You should register the death within 5 days.
Contact a register office to register the death. You can contact any register office but it will be quicker if you use the one in the area where the person died.
Who should register the death
A relative should register the death.
If a relative cannot register the death, you can do it if you:
- were there at the time of death
- are an administrator from the hospital (if the person died in hospital)
- are in charge of making funeral arrangements
What you need to do
The register office will tell you what you need to do when you contact them.
The register office may also want to see the person’s:
- birth certificate
- Council Tax bill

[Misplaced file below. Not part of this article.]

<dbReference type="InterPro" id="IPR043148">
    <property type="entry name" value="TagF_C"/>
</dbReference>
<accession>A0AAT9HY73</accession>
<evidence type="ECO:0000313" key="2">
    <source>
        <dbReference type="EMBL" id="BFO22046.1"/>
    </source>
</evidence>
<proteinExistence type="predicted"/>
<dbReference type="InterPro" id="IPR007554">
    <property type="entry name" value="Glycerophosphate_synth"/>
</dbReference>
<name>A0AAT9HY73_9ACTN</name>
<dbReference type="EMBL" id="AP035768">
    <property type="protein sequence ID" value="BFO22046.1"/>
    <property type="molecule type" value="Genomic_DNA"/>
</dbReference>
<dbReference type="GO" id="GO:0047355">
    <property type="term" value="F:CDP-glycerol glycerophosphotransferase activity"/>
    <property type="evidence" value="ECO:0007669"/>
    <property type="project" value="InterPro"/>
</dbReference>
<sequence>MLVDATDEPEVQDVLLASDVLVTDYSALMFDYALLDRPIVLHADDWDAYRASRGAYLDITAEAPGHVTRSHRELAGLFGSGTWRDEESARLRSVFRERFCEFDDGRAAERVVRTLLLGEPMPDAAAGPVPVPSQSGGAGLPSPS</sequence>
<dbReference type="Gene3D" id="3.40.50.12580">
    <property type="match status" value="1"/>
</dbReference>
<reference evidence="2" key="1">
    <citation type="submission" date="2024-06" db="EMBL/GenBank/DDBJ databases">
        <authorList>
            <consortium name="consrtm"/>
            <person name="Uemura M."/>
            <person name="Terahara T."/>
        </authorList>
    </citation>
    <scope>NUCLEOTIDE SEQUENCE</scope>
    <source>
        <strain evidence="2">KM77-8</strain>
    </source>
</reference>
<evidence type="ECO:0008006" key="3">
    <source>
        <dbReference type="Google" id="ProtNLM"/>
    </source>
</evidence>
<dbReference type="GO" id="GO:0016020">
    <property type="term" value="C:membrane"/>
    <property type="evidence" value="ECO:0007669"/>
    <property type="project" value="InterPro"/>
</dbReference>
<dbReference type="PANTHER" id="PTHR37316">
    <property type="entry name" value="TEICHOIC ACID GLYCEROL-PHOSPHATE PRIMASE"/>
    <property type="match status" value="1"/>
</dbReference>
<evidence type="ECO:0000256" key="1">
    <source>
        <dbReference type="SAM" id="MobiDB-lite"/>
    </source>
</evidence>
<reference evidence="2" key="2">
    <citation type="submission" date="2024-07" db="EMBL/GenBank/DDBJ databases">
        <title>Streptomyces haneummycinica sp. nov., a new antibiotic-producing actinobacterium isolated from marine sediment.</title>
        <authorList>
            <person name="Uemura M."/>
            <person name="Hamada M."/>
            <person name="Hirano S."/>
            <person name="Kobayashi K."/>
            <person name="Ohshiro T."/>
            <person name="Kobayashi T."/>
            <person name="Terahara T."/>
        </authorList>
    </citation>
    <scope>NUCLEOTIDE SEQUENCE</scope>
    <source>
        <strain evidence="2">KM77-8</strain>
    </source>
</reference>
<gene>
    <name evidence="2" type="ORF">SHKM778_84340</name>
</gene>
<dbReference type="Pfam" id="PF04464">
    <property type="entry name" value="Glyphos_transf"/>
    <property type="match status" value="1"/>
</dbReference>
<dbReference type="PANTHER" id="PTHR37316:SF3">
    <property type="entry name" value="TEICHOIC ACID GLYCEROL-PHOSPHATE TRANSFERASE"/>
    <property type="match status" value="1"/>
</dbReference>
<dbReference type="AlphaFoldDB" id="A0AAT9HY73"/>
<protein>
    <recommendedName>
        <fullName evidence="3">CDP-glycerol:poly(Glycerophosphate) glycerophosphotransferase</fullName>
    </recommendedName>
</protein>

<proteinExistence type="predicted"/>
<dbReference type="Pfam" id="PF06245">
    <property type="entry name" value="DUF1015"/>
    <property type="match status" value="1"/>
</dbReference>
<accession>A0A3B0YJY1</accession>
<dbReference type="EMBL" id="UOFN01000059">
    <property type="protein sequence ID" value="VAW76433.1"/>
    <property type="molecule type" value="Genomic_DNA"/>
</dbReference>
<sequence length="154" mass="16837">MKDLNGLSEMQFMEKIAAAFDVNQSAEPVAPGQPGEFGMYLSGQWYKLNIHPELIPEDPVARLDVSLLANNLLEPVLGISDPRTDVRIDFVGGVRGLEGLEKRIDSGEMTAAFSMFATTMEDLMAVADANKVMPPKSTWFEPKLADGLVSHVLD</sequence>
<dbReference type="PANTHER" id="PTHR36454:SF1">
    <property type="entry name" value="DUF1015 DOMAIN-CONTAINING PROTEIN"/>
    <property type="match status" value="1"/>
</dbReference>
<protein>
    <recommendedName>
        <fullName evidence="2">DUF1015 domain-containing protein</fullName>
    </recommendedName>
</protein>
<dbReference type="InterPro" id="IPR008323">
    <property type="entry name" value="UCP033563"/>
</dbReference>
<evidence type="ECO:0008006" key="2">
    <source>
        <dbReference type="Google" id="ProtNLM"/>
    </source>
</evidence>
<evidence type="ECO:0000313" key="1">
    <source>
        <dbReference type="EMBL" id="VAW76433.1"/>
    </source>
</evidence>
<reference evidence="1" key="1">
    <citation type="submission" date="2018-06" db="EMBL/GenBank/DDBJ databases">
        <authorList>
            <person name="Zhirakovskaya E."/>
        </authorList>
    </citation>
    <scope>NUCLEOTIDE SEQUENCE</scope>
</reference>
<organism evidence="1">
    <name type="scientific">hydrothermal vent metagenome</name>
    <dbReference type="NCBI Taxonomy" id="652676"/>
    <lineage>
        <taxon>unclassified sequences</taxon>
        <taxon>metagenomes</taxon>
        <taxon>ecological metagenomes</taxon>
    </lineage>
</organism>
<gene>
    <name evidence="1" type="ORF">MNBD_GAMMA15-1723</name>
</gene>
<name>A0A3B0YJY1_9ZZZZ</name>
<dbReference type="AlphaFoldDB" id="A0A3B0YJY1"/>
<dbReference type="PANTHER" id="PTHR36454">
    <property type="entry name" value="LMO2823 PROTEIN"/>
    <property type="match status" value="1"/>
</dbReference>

- driving licence
- marriage or civil partnership certificate
- NHS medical card
- proof of address (eg utility bill)
Ask the register office what to do if you do not have them.
You’ll need to tell the registrar:
- the person’s full name at the time of death
- any names previously used, eg maiden name
- the person’s date and place of birth
- their last address
- their occupation
- the full name, date of birth and occupation of a surviving or late spouse or civil partner
- whether they were getting a State Pension or any other benefits
Documents you’ll get
When you register a death you’ll get:
- a Certificate for Burial or Cremation (the ‘green form’) - gives permission for burial or an application for cremation
- a Certificate of Registration of Death (form BD8) - you may need to fill this in and return it if the person was getting a State Pension or benefits (the form will come with a pre-paid envelope so you know where to send it)
You can buy extra death certificates - these will be needed for sorting out the person’s affairs.